Executive Function 301: Cognitive Processes and Changes Across Adolescence

1 hour

Course Type: Video

Understand the development of executive function and become familiar with the cognitive processes that produce executive function skills. 

We dive into environmental and developmental factors that inhibit the natural development of executive function and describe how executive skills progressively improve throughout life.

Executive functions are a collection of higher-cognitive skills that emerge from the interaction between prefrontal regions of the frontal lobe of the brain. This executive system in the brain handles new and unfamiliar tasks. Unfamiliar tasks require many areas and abilities of the brain to all fire simultaneously.
These tasks can include: planning or decision making, error correction or troubleshooting, situations where responses are not well-rehearsed, unfamiliar sequences of actions, and assessing dangerous or difficult situations. Once the tasks become automatic, the process is moved to other parts of the brain that handle familiar routines and less brain energy is needed to complete the task.
Following birth, the brain develops at an extremely fast rate. As each of these areas is developing, a system of circuits or interconnections are developing that connect each brain area. After the connections have been established these circuits and connections are refined and made more efficient throughout adolescence and adulthood. Our genetic code provides the body with instructions on how to develop the brain and which connections to create.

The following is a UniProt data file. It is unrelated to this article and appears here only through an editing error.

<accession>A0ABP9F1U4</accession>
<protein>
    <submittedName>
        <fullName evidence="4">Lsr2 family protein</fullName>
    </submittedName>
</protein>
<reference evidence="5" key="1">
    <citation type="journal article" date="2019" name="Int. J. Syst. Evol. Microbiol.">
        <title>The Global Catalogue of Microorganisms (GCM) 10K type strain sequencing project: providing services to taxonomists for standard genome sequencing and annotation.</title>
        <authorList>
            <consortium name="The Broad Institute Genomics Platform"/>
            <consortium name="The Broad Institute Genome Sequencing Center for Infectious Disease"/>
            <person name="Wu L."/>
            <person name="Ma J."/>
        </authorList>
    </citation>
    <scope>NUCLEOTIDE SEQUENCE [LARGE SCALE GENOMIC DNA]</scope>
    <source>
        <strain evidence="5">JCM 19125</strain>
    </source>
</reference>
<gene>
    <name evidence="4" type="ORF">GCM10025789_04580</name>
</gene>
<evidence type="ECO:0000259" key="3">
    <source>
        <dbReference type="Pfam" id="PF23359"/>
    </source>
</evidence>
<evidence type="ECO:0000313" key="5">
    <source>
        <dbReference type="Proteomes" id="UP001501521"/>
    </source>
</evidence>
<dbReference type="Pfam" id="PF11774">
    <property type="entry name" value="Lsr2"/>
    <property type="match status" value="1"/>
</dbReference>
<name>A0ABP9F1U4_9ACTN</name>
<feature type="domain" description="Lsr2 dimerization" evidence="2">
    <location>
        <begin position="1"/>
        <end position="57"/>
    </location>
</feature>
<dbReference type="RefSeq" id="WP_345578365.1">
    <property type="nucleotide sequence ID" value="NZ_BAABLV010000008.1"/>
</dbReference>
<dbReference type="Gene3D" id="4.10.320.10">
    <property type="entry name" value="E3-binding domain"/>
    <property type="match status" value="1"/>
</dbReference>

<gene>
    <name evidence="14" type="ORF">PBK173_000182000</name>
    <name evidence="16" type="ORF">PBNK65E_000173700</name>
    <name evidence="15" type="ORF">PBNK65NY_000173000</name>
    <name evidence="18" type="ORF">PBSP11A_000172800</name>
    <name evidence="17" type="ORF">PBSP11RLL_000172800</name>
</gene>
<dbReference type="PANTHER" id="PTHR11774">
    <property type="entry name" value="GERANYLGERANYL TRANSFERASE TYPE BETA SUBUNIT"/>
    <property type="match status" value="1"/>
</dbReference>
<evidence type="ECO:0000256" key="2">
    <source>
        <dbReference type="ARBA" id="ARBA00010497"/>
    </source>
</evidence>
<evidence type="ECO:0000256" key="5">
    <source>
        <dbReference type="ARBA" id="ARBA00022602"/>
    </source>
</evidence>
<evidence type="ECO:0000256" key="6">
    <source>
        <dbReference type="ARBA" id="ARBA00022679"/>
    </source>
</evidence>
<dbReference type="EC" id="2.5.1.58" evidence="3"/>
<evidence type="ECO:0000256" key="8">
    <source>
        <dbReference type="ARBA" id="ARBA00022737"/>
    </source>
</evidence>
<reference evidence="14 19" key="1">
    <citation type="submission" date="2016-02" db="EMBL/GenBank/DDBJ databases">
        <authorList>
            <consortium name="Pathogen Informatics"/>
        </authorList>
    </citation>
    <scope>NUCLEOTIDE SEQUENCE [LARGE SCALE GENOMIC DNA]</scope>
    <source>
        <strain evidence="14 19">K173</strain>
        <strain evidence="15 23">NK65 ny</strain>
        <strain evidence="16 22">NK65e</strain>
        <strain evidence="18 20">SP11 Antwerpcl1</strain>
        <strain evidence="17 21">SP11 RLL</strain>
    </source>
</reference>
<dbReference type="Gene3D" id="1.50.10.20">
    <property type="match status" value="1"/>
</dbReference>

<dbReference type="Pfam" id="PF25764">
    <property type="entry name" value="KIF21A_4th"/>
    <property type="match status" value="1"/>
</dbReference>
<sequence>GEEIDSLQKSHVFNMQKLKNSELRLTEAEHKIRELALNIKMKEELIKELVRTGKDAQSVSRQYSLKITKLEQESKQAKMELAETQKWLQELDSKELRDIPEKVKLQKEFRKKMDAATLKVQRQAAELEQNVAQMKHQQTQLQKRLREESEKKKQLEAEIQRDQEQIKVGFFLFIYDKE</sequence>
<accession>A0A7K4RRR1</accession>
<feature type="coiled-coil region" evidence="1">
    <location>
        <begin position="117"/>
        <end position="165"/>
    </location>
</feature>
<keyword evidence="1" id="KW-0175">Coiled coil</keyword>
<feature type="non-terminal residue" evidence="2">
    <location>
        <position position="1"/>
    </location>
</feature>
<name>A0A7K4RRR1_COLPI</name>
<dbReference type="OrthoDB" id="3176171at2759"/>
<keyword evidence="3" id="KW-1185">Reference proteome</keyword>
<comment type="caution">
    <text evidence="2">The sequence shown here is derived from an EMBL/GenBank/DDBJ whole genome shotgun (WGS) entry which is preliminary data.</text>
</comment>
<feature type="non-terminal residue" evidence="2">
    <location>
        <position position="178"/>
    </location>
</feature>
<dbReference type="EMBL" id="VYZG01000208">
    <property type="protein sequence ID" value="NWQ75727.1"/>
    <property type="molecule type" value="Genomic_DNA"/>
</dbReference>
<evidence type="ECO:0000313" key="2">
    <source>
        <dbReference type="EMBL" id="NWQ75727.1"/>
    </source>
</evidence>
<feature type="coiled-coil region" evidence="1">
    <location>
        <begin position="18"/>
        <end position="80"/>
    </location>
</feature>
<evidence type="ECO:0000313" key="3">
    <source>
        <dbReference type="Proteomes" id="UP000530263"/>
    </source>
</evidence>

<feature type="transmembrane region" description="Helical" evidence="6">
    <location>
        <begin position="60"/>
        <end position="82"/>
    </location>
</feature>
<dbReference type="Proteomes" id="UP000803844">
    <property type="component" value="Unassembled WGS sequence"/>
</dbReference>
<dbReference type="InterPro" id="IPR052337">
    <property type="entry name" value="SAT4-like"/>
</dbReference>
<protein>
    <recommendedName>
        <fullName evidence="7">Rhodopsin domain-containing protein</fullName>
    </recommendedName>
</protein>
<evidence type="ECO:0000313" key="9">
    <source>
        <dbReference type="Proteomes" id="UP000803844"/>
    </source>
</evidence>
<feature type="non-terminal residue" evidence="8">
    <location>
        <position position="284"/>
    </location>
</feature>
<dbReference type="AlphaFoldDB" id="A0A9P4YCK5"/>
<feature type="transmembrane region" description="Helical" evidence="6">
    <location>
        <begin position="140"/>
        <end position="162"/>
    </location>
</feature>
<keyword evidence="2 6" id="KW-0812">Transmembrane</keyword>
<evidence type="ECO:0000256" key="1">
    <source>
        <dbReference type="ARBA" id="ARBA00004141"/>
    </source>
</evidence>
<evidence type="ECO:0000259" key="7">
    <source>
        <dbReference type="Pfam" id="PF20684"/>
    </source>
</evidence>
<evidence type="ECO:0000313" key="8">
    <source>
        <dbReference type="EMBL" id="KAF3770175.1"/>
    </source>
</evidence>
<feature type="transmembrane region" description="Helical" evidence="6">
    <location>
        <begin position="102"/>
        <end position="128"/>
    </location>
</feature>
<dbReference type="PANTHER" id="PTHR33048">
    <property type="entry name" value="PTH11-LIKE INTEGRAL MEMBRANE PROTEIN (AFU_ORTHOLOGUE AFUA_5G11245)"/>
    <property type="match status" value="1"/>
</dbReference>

It is dependent on positive experiences such as good nutrition, social interactions, how we are cared for, and attentiveness of our caregivers.
As professionals working to improve communication and interactions, we also require an understanding of what environmental situations can lead to poor development of executive function skills.
When children do not get what they need from the conditions in their environments, their skill development can be seriously delayed or impaired. Adverse environments resulting from neglect, abuse, and/or violence may expose children to stress, which disrupts brain development. This stress also impairs the development of the neural connections that are necessary for executive function.
The most common factors associated with atypical executive skill development include: early environments with high stress, poverty, inadequate nutrients, toxins, deprived sensory, social, and emotional stimulation, abuse, and even substance abuse.

FINANCIAL: Scott Prath, M.A., CCC-SLP is an employee of Bilinguistics and receives a salary. Bilinguistics receives royalty payments for online courses.
NON-FINANCIAL DISCLOSURE: Scott Prath does not have any non-financial relationships to disclose.


, ,